At first blush, you’d think that you are looking at a Chevrolet Bolt EV, and you aren’t too wrong. The vehicle, officially known as the General Motors Cruise AV, is based on the bolt, but it’s got a couple of serious differences going on that you should probably be aware of. We aren’t talking about the nose job, but we will address the mess of electronics on the roof. But before we do, let’s address why GM even created this car. From their site:
“Imagine a world with no car crashes. Our self-driving vehicles aim to eliminate human driver error — the primary cause of 94 percent of crashes — leading to fewer injuries and fatalities.
Imagine widespread use of electric-only vehicles, reducing vehicle emissions. Our self-driving vehicles will all be electric, contributing to a better environment.
Imagine not sitting in traffic for what feels like half your life. And imagine a crowded city not filled with congested roads and parking lots and structures but with efficiently moving traffic and more space. Nearly one of three cars on city streets at any given time is simply looking for parking. Our technology will create better use of time and space. For everyone.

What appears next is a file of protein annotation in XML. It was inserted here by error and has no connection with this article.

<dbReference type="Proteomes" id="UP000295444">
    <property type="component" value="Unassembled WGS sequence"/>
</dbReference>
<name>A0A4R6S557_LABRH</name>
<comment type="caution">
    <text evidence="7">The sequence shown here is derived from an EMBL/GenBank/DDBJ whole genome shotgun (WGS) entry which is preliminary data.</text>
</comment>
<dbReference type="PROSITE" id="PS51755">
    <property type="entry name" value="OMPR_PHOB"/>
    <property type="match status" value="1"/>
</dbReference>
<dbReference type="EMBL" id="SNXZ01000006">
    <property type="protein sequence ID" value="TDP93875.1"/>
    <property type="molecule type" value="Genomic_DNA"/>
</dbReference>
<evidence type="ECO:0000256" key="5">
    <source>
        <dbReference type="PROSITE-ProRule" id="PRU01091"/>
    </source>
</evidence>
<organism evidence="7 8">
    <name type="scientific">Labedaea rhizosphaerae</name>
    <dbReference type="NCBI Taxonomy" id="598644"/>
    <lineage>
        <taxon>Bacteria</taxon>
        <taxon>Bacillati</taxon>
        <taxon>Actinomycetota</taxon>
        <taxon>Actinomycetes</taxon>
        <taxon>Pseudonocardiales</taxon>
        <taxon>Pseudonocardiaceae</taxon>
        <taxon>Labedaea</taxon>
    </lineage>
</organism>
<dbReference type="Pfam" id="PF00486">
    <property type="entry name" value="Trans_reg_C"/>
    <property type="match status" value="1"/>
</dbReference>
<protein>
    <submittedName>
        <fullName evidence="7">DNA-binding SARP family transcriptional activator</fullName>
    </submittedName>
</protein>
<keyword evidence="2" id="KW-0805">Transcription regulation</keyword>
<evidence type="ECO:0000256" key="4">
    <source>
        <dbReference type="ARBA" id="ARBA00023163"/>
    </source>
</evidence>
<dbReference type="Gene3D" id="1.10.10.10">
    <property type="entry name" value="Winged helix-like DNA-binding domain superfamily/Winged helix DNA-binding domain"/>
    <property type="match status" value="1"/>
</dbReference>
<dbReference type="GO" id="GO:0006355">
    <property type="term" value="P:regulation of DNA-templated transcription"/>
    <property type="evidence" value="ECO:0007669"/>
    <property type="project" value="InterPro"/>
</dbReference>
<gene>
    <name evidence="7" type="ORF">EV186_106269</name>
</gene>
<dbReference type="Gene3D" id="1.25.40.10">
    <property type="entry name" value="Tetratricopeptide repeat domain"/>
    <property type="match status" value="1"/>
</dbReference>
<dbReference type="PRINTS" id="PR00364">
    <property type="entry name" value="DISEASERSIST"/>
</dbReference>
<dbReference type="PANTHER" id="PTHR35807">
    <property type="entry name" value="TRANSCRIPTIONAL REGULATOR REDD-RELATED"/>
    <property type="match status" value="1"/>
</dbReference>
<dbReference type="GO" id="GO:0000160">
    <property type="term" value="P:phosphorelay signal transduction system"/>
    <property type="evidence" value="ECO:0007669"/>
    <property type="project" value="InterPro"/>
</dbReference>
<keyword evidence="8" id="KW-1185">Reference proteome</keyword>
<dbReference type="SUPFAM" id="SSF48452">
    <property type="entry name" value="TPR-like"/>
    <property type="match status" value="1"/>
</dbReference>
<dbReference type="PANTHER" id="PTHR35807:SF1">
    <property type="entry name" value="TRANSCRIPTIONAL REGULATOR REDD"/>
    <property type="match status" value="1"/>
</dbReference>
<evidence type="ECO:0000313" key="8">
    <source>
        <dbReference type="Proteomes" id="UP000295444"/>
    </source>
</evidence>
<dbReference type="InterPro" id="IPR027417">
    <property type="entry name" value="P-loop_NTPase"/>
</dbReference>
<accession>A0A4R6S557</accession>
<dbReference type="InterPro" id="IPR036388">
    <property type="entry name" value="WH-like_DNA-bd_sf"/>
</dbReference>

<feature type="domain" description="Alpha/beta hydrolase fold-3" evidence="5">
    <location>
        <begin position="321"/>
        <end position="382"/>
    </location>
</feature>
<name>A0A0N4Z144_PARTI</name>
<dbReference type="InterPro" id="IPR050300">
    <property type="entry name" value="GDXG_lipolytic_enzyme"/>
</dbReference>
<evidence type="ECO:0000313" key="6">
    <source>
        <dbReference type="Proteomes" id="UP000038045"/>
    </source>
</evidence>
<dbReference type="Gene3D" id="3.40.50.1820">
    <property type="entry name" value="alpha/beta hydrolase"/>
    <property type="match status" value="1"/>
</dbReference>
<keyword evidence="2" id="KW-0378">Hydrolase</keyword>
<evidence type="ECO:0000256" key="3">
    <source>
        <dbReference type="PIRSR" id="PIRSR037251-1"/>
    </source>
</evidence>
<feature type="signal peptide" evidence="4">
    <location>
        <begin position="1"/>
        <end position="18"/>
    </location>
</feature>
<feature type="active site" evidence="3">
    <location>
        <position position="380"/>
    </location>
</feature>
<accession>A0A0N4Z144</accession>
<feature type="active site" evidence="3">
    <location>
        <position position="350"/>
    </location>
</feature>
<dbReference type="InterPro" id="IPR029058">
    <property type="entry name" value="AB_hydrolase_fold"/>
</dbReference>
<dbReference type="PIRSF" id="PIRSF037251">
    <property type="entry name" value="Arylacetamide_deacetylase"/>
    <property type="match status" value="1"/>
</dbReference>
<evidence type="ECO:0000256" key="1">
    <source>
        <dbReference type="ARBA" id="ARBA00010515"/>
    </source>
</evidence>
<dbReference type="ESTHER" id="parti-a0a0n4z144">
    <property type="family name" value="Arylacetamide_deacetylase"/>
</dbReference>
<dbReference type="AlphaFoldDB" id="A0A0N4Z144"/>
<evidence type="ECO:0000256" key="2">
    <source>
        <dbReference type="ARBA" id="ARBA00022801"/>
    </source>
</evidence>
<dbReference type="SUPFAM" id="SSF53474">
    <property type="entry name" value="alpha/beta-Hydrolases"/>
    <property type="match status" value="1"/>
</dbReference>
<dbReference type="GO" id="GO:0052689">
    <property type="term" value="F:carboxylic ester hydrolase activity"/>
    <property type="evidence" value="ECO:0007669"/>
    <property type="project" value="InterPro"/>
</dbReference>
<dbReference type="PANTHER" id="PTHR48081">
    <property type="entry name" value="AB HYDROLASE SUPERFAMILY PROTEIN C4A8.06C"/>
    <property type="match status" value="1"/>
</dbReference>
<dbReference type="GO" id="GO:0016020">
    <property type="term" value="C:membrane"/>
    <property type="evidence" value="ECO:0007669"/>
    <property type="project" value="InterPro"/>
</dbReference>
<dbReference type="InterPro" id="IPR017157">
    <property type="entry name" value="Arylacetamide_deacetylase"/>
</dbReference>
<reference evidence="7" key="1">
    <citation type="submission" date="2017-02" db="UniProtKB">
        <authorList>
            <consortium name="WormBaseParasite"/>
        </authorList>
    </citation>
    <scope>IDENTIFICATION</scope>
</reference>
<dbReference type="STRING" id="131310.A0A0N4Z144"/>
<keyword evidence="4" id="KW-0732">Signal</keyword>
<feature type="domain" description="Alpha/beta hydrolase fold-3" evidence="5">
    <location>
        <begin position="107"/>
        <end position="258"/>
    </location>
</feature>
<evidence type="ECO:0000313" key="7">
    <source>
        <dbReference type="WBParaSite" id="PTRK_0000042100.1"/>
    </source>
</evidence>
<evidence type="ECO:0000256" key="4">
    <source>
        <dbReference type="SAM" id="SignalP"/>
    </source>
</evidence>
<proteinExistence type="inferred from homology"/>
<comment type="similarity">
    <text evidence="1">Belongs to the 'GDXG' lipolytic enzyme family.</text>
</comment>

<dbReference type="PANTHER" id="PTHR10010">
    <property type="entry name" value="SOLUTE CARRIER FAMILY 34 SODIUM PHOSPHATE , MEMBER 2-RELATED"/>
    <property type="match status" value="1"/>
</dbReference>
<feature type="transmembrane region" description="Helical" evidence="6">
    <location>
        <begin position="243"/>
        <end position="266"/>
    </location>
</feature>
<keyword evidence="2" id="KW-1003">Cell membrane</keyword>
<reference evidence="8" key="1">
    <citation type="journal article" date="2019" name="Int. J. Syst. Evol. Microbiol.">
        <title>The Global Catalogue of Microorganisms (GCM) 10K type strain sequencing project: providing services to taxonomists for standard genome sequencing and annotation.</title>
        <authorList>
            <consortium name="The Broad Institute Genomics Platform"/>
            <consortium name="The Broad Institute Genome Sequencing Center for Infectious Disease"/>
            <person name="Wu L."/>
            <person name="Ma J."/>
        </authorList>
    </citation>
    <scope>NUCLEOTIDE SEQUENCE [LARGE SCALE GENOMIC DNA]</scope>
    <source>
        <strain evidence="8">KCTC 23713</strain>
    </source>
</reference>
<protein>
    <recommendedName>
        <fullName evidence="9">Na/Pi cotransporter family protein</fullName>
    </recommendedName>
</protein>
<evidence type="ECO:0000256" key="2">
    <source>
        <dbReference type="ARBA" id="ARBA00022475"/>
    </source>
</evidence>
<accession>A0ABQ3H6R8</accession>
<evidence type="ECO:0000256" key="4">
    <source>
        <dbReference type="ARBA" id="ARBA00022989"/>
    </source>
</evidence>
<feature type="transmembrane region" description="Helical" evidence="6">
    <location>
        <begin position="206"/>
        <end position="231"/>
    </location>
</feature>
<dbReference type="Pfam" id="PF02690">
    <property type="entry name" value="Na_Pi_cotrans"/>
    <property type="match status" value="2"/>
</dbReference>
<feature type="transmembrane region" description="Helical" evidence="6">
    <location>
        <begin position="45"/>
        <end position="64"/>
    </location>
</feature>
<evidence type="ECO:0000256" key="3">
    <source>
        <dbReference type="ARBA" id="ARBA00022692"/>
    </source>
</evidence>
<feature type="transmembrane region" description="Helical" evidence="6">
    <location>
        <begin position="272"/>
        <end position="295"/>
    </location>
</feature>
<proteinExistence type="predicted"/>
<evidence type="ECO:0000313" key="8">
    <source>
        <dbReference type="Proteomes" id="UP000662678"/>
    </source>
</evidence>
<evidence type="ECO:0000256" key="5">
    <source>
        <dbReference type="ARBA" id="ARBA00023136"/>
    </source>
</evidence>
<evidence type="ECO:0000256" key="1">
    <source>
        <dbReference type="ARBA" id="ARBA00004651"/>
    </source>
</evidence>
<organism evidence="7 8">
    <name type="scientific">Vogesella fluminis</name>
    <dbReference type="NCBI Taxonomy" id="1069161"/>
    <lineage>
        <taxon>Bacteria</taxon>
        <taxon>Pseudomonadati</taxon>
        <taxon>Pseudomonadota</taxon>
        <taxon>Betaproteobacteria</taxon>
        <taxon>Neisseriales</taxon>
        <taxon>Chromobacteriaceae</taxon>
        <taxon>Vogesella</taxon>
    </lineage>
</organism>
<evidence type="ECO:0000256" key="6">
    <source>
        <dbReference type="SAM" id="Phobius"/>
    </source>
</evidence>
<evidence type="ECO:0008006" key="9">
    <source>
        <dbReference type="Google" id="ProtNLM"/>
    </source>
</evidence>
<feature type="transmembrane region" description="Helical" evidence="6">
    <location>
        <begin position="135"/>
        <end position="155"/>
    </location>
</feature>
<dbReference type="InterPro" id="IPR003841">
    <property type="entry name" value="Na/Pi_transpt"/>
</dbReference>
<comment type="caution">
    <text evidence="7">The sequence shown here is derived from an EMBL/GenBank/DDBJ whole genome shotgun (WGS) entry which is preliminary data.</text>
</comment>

Imagine the peace of mind knowing that whatever our age, our stage of life or our physical capabilities we have the freedom to go wherever we want to go. Our self-driving vehicles will improve access to mobility for those who currently cannot drive due to age, disability, or otherwise.
The pathway to get all of us to this world requires integrating the software expertise of Silicon Valley with the systems safety and manufacturing expertise of Detroit and our teams around the world. With safety at the core, we are ready to take the next step.”
Meet the next step:
Congratulations, driver, you have just been made obsolete. The Cruise AV is the fourth-generation self-driving vehicle from GM that was developed in partnership with Cruise Automotive and it’s coming…GM has petitioned the Department of Transportation to seek approval to allow the Cruise AV to start forming up the basis of a ride-sharing service composed of these little robo-taxi cars. And they are in a race…Ford, Uber Technologies, Waymo and others are trying to carve up a slice of what they all believe is a market that will be ready to go. If the Cruise AV gets government approval, the next step would be to get approval from each of the individual U.S. states. Seven already allow the alterations that GM has incorporated. The cars would only be able to operate in pre-mapped areas (think New York City, Los Angeles, San Franscisco, etc.)
Why push for a driverless car? Think about the profit. Right now the company makes a one-time profit off of a vehicle, at the initial sale. Now, imagine the revenue one car can create while being used in a ride-share system. See the dollar signs? GM does.